The CUTGroup is a community of nearly 1,500 residents in Chicago and all of Cook County who get paid to test websites and apps to help create better technology. In Chicago, we have reached people from all over the city-- all 50 wards, all 77 community areas. We continue to do outreach in Cook County to grow our diverse group of testers.
The premise is simple:
- Fill out a CUTGroup profile and sign up to be a tester, and we’ll send you a $5 VISA gift card
- If and when you are chosen for a test, you get paid a $20 VISA gift card
This is a flagship Smart Chicago program to establish sustained, meaningful collaboration with residents around data and technology.
The CUTGroup has generated lots of interest from other people interested in civic innovation across the country. Colleagues in Oakland and Chattanooga have started CUTGroup programs there. We wanted to write down our processes so that others could learn from our experiences. Once we did that, we realized we had a book, so we put it here. Download the book for free or pre-order a copy at Amazon.
Recent news about the CUTGroup
Complete results of CUTGroup Tests to Date
Or take a look at complete results of all CUTGroup tests.
Direct media inquiries to Sonja Marziano, email@example.com
Sonja Marziano runs the CUTGroup for Smart Chicago. We owe much to all of the people listed in our Acknowledgements, for all the reasons we reference in detail there.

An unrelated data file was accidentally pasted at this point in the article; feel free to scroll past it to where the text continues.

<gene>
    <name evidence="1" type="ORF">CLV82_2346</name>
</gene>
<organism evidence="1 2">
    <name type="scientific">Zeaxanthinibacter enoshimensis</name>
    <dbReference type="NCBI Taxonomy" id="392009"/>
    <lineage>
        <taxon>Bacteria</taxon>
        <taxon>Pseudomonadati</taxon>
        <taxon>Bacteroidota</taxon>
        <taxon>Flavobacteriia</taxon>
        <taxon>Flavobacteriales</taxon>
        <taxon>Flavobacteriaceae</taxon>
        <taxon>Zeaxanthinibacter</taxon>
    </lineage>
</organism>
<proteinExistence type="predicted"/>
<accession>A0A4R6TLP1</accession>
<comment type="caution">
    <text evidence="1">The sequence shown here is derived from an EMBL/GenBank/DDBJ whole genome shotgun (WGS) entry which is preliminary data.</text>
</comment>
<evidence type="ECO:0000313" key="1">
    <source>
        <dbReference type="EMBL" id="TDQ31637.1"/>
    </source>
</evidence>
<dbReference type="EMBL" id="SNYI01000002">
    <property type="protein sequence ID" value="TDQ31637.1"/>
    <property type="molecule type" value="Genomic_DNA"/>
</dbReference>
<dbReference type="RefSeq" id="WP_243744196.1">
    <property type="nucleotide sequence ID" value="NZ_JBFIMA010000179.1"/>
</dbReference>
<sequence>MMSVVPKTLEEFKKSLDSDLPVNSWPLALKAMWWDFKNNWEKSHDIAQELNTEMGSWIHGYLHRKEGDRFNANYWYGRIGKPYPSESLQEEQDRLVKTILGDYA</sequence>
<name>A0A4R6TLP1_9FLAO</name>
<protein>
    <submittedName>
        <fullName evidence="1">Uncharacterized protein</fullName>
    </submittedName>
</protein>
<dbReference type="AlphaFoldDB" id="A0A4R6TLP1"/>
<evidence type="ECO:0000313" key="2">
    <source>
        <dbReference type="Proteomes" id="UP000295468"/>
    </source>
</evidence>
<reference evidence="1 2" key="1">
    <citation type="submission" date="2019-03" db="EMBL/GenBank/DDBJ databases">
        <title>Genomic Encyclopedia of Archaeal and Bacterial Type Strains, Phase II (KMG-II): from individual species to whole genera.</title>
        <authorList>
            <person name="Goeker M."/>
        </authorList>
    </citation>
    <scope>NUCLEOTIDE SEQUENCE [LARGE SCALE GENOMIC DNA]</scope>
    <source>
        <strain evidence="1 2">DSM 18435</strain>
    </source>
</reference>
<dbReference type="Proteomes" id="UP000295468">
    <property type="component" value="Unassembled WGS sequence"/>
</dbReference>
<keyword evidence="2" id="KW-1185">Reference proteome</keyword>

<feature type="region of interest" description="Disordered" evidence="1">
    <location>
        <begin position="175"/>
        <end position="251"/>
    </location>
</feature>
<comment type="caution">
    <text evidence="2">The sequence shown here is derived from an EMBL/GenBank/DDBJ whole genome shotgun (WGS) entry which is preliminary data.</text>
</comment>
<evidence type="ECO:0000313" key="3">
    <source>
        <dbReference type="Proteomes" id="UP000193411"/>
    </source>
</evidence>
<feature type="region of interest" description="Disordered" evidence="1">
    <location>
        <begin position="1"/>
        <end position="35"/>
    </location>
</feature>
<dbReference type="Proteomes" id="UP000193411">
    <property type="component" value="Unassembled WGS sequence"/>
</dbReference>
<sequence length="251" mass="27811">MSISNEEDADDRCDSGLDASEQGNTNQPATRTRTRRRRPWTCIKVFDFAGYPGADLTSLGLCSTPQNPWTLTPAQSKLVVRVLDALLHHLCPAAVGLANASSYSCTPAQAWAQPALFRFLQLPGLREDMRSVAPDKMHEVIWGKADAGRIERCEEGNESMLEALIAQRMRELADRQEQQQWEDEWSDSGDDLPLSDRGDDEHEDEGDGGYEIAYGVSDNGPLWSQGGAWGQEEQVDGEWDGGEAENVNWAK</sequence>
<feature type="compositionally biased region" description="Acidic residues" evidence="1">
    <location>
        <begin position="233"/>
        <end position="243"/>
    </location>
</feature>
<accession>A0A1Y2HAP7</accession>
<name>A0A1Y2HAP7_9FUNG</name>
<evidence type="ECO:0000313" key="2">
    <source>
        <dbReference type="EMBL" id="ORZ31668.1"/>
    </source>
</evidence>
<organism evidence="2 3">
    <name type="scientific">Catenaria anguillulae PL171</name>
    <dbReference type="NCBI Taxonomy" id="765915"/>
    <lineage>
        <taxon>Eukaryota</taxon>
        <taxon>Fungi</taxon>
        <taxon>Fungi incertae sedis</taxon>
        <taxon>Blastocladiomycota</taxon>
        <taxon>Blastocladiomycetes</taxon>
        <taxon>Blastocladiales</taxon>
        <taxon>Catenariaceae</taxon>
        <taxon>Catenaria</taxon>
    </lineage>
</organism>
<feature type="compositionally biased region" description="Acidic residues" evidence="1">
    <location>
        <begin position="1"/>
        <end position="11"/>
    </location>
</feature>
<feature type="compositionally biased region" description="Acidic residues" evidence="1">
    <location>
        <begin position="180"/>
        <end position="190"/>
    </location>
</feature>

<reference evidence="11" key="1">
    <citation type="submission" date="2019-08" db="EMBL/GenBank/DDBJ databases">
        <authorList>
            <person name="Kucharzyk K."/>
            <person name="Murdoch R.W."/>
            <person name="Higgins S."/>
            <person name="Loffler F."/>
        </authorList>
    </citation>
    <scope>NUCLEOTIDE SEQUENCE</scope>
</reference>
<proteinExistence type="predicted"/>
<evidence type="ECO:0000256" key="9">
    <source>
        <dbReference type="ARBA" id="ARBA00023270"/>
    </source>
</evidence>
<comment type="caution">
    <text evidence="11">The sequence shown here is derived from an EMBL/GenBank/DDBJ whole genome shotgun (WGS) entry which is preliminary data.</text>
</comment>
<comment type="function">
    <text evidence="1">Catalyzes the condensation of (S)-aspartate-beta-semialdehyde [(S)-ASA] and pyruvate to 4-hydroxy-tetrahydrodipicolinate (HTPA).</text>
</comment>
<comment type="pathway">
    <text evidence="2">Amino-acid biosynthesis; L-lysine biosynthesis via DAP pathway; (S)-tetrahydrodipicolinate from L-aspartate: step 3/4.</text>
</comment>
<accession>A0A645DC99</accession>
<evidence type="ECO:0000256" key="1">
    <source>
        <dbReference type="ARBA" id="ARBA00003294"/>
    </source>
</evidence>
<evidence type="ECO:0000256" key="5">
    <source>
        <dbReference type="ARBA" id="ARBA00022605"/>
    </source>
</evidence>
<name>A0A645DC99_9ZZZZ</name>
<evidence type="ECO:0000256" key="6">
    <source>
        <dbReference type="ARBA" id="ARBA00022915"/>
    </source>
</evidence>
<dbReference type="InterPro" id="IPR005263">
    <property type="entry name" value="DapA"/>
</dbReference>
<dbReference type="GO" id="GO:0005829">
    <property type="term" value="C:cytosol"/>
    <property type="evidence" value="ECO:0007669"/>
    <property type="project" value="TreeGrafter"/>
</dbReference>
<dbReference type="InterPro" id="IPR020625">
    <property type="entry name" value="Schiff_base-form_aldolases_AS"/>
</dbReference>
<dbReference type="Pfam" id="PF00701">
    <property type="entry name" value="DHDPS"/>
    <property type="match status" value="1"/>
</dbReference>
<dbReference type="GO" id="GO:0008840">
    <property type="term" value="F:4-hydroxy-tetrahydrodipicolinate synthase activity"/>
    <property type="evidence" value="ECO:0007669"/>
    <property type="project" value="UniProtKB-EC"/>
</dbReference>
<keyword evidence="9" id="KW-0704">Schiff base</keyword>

Press: Finding “real people” to test civic technology
On their way out of the library at 8 p.m., O'Neil asked Kompare what he thought of the test. "A home run," Kompare replied. "The woman I was working with. Faaantastic. She gave me at least three (improvements) that are doable." Kompare said the app suggested the woman's son take the Cermak bus to school, but she told Kompare that wasn't an option because that route crossed through unsafe gang territory.
Press: Civic Hackers Want You: Group Offers Cash for App Testing
But Daniel X. O’Neil, co-founder of EveryBlock and executive director of the Smart Chicago Collaborative, says the current relationship between government agencies and coders is incomplete.
“[D]ozens of developers looking at each other in conference rooms over pizza is never going to lead to making lives better in Chicago without the active involvement of real residents expressing real needs and advocating for software that makes sense to them,” O’Neil wrote on his blog last month.
That’s why Smart Chicago is launching a “Civic User Testing Group,” to involve citizens from all over the city in testing, and eventually conceptualizing, new apps and tools. Participants will become the beta testers for developers looking for feedback on their latest work. Testers will both submit feedback through the group’s site and be a part of “mildly scientific” focus groups through the city, O’Neil says.